Willard Middle School - Target Yearbook (Berkeley, CA)

 - Class of 1916

Page 6 of 48


Willard Middle School - Target Yearbook (Berkeley, CA) online yearbook collection, 1916 Edition, Page 6 of 48
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Page 6 text:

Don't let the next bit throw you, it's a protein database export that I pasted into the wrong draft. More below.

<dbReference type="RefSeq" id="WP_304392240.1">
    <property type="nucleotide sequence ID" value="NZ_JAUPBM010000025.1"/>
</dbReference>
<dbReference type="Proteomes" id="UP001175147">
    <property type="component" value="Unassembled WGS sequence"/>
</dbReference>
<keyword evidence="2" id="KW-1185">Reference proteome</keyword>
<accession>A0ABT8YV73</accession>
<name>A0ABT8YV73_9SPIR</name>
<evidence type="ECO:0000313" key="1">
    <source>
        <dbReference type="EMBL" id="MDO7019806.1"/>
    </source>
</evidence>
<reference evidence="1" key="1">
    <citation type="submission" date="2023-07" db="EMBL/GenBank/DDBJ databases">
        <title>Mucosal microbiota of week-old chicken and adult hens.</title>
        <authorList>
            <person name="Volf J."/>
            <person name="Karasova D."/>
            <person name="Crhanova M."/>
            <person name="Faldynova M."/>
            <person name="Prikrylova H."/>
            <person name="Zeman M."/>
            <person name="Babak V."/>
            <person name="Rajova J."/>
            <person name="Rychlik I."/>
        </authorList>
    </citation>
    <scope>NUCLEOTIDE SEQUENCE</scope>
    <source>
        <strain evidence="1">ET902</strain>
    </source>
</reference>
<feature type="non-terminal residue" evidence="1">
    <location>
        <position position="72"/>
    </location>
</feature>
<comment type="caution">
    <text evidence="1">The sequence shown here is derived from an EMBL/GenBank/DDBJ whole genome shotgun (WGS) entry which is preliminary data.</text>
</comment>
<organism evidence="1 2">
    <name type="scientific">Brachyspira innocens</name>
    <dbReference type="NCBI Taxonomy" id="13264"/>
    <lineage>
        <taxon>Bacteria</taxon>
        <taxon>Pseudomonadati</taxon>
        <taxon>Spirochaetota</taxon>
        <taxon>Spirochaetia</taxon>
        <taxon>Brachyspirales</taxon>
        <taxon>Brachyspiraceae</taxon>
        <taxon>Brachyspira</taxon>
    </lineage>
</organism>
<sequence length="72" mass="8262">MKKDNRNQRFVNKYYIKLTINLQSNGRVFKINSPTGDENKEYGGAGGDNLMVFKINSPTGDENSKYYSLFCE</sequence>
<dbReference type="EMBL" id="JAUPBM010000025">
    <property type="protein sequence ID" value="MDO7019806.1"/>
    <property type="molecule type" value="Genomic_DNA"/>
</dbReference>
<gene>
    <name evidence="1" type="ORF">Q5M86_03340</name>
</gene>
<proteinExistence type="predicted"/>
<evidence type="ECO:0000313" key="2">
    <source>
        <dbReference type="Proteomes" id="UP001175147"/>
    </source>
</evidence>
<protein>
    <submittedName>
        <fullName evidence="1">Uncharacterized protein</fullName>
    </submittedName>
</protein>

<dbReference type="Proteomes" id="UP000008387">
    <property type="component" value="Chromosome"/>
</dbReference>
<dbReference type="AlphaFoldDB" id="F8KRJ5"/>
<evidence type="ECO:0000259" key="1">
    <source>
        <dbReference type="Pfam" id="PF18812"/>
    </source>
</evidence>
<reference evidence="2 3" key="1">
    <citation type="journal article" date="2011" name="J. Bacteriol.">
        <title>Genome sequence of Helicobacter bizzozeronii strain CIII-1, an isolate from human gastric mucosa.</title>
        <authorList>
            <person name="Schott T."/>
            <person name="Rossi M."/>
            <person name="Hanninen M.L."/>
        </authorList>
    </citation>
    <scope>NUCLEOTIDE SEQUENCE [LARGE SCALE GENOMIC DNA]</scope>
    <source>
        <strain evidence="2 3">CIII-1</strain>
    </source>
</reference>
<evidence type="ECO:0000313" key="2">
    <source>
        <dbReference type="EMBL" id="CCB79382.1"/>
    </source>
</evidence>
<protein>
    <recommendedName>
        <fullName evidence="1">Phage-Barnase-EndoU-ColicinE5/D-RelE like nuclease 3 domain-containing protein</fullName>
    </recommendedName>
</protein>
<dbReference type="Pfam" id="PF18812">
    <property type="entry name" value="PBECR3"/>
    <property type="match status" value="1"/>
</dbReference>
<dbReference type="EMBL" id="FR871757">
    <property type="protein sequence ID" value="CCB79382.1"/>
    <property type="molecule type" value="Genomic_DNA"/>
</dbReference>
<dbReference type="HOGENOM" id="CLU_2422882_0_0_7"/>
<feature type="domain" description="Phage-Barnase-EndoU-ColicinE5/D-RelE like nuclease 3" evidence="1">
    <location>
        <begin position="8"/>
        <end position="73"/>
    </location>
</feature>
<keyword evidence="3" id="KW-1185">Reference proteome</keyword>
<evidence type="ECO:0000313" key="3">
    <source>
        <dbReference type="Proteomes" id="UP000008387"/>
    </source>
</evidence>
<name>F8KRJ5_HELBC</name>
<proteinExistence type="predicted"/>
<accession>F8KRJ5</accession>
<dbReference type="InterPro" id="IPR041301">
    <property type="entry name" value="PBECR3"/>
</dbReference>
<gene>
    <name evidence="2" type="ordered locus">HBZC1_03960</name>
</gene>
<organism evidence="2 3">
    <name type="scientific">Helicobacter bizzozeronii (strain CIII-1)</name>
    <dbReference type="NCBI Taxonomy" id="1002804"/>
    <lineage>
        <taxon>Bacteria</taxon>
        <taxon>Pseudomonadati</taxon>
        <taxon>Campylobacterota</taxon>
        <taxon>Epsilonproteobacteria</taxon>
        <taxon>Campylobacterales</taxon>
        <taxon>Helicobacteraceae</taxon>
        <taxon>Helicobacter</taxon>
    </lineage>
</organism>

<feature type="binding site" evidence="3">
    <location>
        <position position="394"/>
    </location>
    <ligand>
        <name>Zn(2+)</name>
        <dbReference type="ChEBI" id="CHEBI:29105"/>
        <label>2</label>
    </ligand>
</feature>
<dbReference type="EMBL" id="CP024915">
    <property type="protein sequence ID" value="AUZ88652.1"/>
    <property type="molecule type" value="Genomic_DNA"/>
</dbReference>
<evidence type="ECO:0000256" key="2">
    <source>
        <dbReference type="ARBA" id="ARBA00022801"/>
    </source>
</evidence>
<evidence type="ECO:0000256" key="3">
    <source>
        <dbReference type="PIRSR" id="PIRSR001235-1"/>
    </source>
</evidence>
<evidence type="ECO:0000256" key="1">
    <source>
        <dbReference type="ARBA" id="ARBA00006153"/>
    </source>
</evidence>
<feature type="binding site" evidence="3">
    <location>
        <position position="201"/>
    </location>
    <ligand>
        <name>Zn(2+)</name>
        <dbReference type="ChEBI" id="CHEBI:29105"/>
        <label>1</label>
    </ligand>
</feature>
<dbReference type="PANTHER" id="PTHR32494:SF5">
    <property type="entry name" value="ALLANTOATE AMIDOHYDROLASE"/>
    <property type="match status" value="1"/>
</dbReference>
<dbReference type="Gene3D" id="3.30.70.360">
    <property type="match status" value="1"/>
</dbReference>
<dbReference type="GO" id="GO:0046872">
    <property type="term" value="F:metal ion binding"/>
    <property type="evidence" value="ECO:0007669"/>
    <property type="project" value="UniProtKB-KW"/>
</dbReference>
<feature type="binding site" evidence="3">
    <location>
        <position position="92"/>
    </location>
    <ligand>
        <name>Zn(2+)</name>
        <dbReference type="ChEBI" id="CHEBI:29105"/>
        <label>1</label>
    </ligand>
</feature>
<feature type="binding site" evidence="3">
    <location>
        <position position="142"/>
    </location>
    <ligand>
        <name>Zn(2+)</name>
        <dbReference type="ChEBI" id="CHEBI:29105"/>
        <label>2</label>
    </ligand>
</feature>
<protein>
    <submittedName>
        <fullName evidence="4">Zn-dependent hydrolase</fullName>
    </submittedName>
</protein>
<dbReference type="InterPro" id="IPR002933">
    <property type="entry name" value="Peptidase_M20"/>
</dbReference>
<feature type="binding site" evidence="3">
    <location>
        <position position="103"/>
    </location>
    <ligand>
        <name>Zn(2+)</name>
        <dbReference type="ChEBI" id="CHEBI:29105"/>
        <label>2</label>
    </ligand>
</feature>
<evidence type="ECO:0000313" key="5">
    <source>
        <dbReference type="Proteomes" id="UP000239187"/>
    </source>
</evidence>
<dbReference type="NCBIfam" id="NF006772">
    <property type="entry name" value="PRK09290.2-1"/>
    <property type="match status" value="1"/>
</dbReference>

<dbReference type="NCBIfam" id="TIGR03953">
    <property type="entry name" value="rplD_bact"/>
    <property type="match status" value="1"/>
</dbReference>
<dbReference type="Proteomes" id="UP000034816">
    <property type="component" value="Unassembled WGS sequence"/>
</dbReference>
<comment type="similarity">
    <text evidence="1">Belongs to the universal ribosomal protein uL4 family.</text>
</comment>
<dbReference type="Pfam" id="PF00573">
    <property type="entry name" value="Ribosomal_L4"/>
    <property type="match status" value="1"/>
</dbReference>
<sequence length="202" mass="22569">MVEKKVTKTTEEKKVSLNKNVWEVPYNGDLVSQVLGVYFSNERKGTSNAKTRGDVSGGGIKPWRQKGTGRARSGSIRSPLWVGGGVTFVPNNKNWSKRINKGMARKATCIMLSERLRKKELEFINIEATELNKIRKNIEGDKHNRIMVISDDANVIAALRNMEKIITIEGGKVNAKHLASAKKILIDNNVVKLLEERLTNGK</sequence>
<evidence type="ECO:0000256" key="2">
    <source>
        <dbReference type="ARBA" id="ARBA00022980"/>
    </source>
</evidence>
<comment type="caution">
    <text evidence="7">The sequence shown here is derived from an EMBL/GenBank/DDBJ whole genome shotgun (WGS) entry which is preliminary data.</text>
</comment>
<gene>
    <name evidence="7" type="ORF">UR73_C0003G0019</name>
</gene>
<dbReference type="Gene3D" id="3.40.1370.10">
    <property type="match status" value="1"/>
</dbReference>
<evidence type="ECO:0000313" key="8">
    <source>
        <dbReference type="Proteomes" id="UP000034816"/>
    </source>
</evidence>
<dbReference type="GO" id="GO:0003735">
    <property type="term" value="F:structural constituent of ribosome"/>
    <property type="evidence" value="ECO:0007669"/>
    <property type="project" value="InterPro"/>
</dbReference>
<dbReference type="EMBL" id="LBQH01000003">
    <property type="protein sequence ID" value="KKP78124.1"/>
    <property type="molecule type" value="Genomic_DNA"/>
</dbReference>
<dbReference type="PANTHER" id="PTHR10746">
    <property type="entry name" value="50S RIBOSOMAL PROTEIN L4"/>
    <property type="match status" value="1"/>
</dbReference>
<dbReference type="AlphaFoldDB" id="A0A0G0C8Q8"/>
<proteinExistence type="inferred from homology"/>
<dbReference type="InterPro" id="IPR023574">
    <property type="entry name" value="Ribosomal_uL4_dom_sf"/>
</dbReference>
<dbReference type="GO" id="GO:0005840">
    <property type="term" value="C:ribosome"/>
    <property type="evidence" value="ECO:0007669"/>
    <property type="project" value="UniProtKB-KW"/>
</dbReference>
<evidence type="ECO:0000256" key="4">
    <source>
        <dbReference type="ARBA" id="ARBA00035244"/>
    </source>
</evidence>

4 THE TARGET The Legend of the Prince and the Priest Father Pepio ' s name suited him very well, as he was as round as a butterball, for the good people of the city kept him very well fed. Indeed, I don ' t think he had had more than a dozen meals in his own home, all of his life. When Father Pepio was well out of sight one of the boldest men of the village, to whose house the Priest used to go more than to any other place, described the Priest as being " most the fattest man he ever saw, with cheeks that anyone would mis- taken for big red juicy apples. " But there was one thing that the Priest lacked, and that was hair. Anyone could easily count the few little bris- tles that stood up on his head. Father Pepio had often said he was never afraid of anything or anybody, and not many days ago he had been telling the village folk of all of his brave deeds, so when the village heard that near the city lived a man who was so fierce that " he ate people alive, " they all turned to Father Pepio for help. How the few poor little bristles on Father Pepio ' s head stood on end when he was told what was expected of him! But he could not have the villagers think him a coward. So on the day appointed the Priest started out with a sack over his shoul- der. All the village folk laughed heartily when they saw him on his old mule. But this did not disturb the Priest in the least; he was think- ing that if he caught this terrible mon- ster, he would be treated with more respect, and get better meals than ever before. So off he rode. Father Pepio had forgotten to ask the villagers to describe the wild man, so when he came to where he was told this fierce person lived, he got off his mule and began to creep about, trying to find him. From the distance the Priest heard the galloping of hoofs, and nearer and nearer it came, until Father Pepio could see quite plainly a beautifully dressed man on as gorgeously arrayed a horse. " This, " thought he, " must be the wild man; no roy al personage would come through the wild country of Spain unguarded. " Father Pepio thought, " Maybe he has stolen this beautiful horse and these clothes from some very rich knight, and he is on his way to Gra- nada. He will then pretend he is some lost prince, and before the peo- ple will know what to do he will have begun his deadly mission. " Nearer and nearer the steed came, until poor scared Father Pepio jumped behind a big clump of bushes and hid. The horse stopped and, to the dis- may of ' he Priest, this monster alighted. Then the strange man walked right over to where Father Pepio was hid- ing. Father Pepio, gaining some con- trol, reached for his bag, and just as the Prince (for he was really a lost prince), drew near, Father Pepio threw the sack over his head, tied it very firmly around the Prince ' s legs and arms, and started for Granada. Much to the dismay of the people was it when the sack was opened, to find a Prince! The Prince told his story, how he had strayed from his guards. " And